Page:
341 - Segmental Range of Motion Preservation Following Lumbar Total Disc Rep...

General Session: Lumbar

Presented by: R. Garcia - View Audio/Video Presentation (Members Only)

Author(s):

R. Garcia(1), J. Yue(2), L. Miller(3), Yue

(1) Orthopedic Care Center, Aventura, FL, United States
(2) Yale University School of Medicine, Orthopedic Surgery, New Haven, CT, United States
(3) Miller Scientific Consulting, Ashville, NC, United States

Abstract

Purpose: To compare segmental range of motion (ROM) 2 years following lumbar total disc replacement (TDR) with a mobile core disc (MCD) or a constrained core disc (CCD) implant.

Methods: This post hoc analysis of a multicenter, prospective, randomized, controlled, investigational device exemption trial included patients with symptomatic lumbar degenerative disc disease treated with a MCD(n=183) or CCD (n=48) TDR implant who had available pre-treatment and 2-year imaging studies. Range of motion at the index level (L4-L5 or L5-S1) was assessed withflexion/extension lateral radiographs of the spine. Radiographic success was defined as maintenance or improvement in ROM at the index level. The association of segmental ROM with baseline characteristics and clinical outcomes was also investigated.

Results: Patients treated with MCD had higher rates of radiographic success compared to CCD (59% vs. 44%, p=0.04). Segmental ROM increased from 6.2° to 7.1° through 2 years with MCD, but decreased with CCD (5.9° to 4.8°). Thechange in ROM over 2 years was significantly different between groups (p=0.01), favoring MCD. Improvements in ROM were consistently greater with MCD vs. CCD regardless of age, gender, body mass index, previous lumbar surgery, index level, and preoperative back pain severity. SegmentalROM ≥6° was the best discriminator of clinical outcome at 2 years. Patients who maintained at least 6° segmental ROM at 2 years had greater relative reductions in back pain severity (80% vs. 67%, p< 0.01) and Oswestry Disability Index (73% vs. 61%, p< 0.01) vs. patients with less than 6° segmental ROM. A greater percentage of patients maintained at least 6°segmental ROM with MCD vs. CCD (52% vs. 31%, p=0.01) at 2 years.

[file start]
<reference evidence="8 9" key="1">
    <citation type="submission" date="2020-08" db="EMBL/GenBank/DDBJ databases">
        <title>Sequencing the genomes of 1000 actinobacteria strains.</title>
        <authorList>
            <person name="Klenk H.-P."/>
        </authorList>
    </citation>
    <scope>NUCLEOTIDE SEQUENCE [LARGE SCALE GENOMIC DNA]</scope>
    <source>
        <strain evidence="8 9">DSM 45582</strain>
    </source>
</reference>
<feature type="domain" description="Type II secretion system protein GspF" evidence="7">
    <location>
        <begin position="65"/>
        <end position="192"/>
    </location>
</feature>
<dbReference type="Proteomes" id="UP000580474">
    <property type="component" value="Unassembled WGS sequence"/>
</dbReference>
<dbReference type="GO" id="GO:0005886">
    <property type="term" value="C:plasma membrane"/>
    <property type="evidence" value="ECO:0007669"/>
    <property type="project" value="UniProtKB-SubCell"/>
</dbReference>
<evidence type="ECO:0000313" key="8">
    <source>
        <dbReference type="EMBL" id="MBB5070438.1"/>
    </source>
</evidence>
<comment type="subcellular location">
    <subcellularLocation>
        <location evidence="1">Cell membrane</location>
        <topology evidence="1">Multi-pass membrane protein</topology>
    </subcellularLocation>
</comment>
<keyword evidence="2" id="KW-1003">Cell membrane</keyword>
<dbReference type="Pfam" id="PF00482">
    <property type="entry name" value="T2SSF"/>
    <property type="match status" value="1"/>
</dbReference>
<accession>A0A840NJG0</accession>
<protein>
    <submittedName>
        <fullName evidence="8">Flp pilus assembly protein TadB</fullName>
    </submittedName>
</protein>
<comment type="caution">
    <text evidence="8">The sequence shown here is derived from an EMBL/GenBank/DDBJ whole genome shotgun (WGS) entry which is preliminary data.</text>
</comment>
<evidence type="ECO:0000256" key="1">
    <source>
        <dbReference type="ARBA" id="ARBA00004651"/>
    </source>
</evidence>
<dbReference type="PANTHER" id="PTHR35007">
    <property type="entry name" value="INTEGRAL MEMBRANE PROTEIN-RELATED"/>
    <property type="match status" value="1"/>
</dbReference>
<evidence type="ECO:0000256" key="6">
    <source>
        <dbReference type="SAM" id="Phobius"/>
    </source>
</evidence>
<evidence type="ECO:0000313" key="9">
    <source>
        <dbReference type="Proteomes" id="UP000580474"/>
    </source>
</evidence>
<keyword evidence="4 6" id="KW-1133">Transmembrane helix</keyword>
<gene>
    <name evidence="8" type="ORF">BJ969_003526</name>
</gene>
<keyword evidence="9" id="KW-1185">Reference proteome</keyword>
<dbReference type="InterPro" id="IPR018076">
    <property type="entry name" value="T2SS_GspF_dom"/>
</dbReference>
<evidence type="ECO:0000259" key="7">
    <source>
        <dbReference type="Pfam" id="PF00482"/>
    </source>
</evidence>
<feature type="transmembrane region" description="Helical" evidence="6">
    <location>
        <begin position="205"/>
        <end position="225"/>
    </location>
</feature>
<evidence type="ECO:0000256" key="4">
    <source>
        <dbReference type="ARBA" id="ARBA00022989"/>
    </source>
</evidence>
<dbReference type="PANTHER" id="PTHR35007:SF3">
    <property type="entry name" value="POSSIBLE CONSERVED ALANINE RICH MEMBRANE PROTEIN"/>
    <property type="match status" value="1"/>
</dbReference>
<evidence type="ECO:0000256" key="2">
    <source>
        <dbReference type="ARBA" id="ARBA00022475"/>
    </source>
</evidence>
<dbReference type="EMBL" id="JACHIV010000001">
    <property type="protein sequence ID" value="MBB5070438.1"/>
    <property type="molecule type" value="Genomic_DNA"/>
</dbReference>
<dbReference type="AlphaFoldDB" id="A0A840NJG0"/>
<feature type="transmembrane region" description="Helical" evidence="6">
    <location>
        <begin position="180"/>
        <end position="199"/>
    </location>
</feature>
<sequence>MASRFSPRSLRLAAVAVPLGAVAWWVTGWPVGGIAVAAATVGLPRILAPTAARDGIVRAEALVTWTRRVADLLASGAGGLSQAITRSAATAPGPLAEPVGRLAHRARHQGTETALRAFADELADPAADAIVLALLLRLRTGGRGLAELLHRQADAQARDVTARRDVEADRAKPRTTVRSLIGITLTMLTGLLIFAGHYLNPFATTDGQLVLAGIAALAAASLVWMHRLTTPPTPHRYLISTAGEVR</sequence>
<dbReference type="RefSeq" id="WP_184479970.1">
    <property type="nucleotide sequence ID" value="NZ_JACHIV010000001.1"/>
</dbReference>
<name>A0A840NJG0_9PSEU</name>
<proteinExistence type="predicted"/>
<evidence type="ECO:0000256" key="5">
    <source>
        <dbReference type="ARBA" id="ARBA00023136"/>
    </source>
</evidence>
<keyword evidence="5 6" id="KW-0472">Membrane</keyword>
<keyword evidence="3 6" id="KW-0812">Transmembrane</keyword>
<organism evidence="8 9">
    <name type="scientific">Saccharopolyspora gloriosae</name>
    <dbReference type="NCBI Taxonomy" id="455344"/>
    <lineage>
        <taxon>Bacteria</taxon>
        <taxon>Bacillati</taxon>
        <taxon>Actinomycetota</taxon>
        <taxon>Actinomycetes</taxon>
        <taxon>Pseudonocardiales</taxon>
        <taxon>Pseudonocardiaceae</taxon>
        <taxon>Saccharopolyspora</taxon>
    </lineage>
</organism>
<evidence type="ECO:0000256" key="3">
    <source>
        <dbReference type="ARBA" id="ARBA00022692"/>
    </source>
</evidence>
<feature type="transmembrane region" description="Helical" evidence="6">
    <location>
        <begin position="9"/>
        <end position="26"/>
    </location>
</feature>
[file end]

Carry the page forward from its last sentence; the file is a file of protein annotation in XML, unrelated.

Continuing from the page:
Conclusions: Lumbar TDR with a MCD implant yields greater improvements in segmental ROM compared to a CCD implant, regardless of patient characteristics. Maintenance of at least 6° segmental ROM following lumbar TDR is associated with better clinical outcome.